Religion as it pertains to subjective well-being is a topic of debate as religion operationalized can undertake many forms. However, research has shown that religion is a form of social interaction and an inclusionary social institution. It is also noted in previous subjective well-being research that social support has a positive correlation with the condition of subjects. Thus, the facet of religion that could be the best measure in regard to subjective well-being is social support provided by religious institutions. In the interest of finding a better measure for religion, the use of a comprehensive survey asked respondents to report their degree of religious importance, social support as provided by a religious affiliation, social support in a general manner, and their subjective well-being. This present study was in search of the possible correlation of social support and religious social support as it pertains to subjective well-being.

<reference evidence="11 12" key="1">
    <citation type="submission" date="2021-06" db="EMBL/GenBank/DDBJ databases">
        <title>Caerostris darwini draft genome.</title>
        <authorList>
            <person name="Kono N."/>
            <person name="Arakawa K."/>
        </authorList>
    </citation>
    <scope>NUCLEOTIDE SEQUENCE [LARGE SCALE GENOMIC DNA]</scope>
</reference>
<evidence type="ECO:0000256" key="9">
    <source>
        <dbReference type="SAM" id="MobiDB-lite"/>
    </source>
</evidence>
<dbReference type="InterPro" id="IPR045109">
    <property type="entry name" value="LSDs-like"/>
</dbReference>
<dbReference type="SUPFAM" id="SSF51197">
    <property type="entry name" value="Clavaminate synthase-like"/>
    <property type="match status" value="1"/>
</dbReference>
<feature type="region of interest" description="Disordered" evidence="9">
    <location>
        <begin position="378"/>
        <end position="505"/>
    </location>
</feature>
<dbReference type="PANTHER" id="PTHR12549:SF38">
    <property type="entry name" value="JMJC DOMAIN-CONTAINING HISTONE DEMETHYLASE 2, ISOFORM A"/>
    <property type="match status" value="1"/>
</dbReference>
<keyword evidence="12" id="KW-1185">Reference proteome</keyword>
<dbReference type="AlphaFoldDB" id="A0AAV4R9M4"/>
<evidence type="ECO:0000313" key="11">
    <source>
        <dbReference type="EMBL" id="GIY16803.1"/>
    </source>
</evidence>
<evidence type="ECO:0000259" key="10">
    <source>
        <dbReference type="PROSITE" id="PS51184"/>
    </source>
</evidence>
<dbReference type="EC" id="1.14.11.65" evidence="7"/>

Uhl, Eric J.
"Social and Religious Factors on Subjective Well-being,"
Undergraduate Psychology Research Methods Journal: Vol. 1
, Article 16.
Available at: https://digitalcommons.lindenwood.edu/psych_journals/vol1/iss20/16
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